World Hijab Day: ‘The hijab is a part of me, it’s my identity’

Webinar hears that Islamaphobia is a reality across Irish society

 Maria Syed: “For me the hijab is a source of pride. I’m covering up because I want to.”  Photograph: Dara Mac Dónaill

Maria Syed: “For me the hijab is a source of pride. I’m covering up because I want to.” Photograph: Dara Mac Dónaill

 

Maria Syed was 11 years old when she started wearing the hijab. She had grown up watching all the women in her family wear the headscarf and was excited when she finally became old enough to cover her hair.

“The hijab is a part of me, it’s my identity,” says Syed, who is now 16 and lives in Sandyford in Dublin. “I don’t wear it because someone else has asked me to wear it, it’s supposed to be your own choice, it’s between you and god. For me the hijab is a source of pride. I’m covering up because I want to.”

Having attended a Muslim-run primary school, Syed started being asked questions about her headscarf when she moved into secondary school.

“The girls asked hilarious questions like do you sleep with it on or shower with it on. Once I was asked if I had hair under the hijab. But the girls were really excited to find out about me so it felt nice answering, and it helped them to understand more about the hijab.”

Syed was speaking to The Irish Times following her appearance at the online World Hijab Day event held on Monday by the Muslim Sisters of Éire (MSOE) group to mark the achievements of Muslim women in Irish society.

MSOE chairperson Lorraine O’Connor described how her decision to start wearing a headscarf in 2005 made her “an immigrant within my own country”.

“I started experiencing racial abuse, people around me accused me of forgetting where I came from. I don’t know how many times I’ve been asked ‘did you marry a Muslim man, is that why you became Muslim?’ I married a Muslim in 1986 but it took me 19 years to become a Muslim myself. I became a Muslim for me, not for any man.”

Ms O’Connor, who established MSOE in 2010, said she felt heartened by the increased visibility of Muslim women in Irish society over the past 15 years, along with the Government’s proposed hate speech and hate crime legislation. However, she cautioned that Muslim women still regularly face racist abuse on the streets of Ireland.

Muslim immigrants

Dr James Carr from the University of Limerick’s department of sociology, who has extensively researched the development of Islamophobia in Ireland, warned that Muslim women were almost twice as likely to experience hostility than Muslim men.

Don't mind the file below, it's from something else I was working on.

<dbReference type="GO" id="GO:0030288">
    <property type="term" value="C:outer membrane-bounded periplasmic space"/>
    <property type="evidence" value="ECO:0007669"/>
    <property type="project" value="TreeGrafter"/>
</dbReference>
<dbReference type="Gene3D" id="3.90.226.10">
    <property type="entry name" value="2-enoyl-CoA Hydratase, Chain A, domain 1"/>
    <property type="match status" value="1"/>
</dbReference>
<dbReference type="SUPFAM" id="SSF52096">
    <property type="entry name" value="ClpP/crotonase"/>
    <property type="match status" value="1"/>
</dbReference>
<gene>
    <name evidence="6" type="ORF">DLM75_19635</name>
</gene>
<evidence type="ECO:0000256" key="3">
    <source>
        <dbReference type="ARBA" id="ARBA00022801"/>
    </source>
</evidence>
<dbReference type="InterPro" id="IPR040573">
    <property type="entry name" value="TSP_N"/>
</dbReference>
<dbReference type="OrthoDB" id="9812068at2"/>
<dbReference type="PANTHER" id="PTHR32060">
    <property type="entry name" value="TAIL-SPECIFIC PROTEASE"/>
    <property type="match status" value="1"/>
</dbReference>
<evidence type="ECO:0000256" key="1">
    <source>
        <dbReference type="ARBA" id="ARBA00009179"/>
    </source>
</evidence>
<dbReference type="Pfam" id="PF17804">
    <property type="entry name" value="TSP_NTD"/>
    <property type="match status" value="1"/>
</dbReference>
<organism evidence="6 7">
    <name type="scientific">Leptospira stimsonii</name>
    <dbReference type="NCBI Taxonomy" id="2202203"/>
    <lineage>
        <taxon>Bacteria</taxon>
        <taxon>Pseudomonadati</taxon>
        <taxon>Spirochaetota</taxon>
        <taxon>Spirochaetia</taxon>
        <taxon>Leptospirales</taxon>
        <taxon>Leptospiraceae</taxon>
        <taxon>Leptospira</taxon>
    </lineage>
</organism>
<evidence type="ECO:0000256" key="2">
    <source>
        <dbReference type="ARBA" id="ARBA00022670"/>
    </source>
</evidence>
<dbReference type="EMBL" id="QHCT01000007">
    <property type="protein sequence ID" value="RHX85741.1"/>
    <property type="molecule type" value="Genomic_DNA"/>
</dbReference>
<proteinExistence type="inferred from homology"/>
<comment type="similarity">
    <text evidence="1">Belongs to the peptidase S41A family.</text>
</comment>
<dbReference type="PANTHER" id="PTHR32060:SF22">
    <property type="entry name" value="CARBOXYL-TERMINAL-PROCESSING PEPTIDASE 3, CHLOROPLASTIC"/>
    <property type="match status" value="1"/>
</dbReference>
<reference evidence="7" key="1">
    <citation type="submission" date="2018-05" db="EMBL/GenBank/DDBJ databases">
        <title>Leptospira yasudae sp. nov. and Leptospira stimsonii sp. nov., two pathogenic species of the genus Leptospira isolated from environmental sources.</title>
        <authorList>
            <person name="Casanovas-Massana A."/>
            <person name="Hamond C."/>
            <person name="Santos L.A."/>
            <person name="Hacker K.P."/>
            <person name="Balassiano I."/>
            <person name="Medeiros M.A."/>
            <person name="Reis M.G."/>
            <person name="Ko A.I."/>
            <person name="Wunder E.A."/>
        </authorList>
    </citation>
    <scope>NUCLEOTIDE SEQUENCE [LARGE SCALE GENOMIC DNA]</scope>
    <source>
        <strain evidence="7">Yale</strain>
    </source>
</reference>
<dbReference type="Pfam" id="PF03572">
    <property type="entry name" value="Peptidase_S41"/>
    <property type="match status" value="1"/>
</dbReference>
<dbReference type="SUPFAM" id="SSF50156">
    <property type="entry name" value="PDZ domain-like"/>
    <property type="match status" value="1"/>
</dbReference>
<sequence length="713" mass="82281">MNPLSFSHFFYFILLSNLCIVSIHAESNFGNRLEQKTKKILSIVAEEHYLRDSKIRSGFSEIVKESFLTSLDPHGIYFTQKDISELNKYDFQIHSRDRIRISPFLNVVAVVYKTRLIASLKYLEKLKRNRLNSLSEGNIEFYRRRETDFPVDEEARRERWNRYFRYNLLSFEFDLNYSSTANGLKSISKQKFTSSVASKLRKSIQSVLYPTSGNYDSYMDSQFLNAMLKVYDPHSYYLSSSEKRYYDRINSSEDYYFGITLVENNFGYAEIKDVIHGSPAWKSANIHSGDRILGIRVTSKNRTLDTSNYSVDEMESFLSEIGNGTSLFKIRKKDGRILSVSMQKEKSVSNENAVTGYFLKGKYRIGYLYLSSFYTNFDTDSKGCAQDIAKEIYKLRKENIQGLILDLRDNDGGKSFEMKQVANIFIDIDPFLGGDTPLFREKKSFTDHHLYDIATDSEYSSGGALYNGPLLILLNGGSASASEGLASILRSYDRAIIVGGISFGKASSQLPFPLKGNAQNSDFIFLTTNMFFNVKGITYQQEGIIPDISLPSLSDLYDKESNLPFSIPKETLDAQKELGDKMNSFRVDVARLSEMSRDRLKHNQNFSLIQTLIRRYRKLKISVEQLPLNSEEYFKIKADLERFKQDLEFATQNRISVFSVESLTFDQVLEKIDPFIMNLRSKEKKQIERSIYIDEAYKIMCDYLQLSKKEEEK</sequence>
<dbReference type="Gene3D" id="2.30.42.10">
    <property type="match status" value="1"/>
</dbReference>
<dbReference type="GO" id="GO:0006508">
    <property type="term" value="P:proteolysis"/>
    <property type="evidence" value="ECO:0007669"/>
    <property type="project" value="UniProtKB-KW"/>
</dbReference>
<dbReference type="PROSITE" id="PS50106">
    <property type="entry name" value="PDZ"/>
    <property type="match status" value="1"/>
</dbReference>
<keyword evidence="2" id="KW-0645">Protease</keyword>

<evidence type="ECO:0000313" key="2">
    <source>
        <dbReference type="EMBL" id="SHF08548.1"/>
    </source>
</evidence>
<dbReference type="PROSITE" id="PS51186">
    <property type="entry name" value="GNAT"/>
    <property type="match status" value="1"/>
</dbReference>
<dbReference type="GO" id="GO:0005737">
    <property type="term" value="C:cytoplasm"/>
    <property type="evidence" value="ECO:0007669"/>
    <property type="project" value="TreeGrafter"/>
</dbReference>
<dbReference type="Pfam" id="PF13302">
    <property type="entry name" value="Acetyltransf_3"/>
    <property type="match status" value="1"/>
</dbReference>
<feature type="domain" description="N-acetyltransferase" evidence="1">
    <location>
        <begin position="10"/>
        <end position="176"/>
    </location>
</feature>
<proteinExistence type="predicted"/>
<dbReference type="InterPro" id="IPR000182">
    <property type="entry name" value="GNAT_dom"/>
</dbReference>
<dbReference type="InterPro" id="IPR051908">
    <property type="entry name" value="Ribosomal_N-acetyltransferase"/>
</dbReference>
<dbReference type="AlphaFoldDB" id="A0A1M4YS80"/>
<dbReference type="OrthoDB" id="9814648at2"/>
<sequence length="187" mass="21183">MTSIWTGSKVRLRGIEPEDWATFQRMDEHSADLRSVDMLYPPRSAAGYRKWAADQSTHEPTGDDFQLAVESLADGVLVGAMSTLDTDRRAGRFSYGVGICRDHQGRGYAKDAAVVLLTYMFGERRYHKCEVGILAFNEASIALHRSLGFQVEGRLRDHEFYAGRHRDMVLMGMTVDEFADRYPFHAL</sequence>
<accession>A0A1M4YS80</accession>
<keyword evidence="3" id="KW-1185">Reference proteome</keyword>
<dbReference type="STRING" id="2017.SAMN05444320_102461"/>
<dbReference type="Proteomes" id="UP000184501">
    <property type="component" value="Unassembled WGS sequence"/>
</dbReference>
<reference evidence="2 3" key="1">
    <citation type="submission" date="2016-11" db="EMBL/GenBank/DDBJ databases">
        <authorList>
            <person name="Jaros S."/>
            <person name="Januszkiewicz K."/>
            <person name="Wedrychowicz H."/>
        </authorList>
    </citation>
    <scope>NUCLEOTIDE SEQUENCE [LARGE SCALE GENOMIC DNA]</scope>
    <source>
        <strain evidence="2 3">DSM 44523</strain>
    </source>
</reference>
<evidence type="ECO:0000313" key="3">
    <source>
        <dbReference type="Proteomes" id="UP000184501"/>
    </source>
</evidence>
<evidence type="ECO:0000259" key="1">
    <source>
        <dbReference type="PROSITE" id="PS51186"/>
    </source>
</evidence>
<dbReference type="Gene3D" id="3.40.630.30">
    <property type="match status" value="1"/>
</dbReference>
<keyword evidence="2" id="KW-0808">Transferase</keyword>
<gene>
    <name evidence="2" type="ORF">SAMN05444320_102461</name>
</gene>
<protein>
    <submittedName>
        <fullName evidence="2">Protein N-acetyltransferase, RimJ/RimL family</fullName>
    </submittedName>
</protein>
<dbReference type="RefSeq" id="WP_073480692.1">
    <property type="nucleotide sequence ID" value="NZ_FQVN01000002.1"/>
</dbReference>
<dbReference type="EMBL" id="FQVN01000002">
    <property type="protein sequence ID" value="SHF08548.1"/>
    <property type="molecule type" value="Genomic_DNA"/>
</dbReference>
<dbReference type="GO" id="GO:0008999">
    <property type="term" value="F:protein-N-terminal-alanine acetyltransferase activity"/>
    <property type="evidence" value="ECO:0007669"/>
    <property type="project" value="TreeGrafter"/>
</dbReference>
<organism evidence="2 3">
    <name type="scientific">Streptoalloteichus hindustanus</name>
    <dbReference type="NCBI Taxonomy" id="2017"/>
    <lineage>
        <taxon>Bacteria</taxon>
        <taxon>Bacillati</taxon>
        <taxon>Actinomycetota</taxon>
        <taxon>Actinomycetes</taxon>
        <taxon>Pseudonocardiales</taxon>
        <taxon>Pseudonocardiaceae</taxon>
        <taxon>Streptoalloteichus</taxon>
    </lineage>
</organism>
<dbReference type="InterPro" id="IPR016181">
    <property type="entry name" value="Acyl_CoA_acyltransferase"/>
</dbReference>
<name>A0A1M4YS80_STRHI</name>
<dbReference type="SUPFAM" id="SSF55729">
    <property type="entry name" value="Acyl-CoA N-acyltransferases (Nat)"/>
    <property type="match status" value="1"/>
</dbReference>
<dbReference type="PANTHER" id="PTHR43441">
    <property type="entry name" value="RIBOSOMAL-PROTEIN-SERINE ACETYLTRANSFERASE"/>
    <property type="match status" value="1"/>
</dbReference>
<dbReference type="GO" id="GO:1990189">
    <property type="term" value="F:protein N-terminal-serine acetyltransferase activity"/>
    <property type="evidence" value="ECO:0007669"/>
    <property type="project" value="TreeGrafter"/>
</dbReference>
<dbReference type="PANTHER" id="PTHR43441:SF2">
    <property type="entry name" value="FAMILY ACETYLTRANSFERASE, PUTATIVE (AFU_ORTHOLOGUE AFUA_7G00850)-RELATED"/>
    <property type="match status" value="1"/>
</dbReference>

Dr Carr cited recent research which found Irish people were more likely to express support for black immigrants rather than Muslim immigrants.

He added there was also a misguided perception both in Ireland and across Europe that any person who chooses to convert to Islam must be on a pathway to radicalisation.

Dr Carr also referenced research from the 2020 Ombudsman for Children’s report into the experiences of children in direct provision, noting that “some girls were afraid to wear traditional dress such as the hijab as this exposed them as Muslim and therefore a target for hostility”.

“Islamaphobia is something that is a reality in Ireland, and it’s something we need to challenge right across society and implore members of elected office and others to stand up against and be counted against all forms of racism,” he said.

Racist words

While Syed has never experienced this Islamaphobia at first hand, she has female friends who have been racially abused on public transport in Dublin.

“It’s important not to take people’s words seriously and best to ignore the situation,” says the Dublin teenager. “Usually the people using these racist words don’t know much about Islam. If they read about the hijab they’d know it’s not something we’re oppressed by, we’re liberated by it.”

For Syed, Irish people are “generally very open and very Islam-friendly”.

“Obviously in any country you’re going to have people who don’t want Muslims to be there, but you need to look past that at the majority of the people. Ireland is a good country to be a Muslim in.”

She says people should learn to respect Muslim women’s decisions to wear a scarf. “Some Muslim women don’t wear the hijab; that’s their choice and that must be respected. I wouldn’t want anyone telling me to put it on. But I love wearing the hijab, and I love my ever-growing collection of scarves.”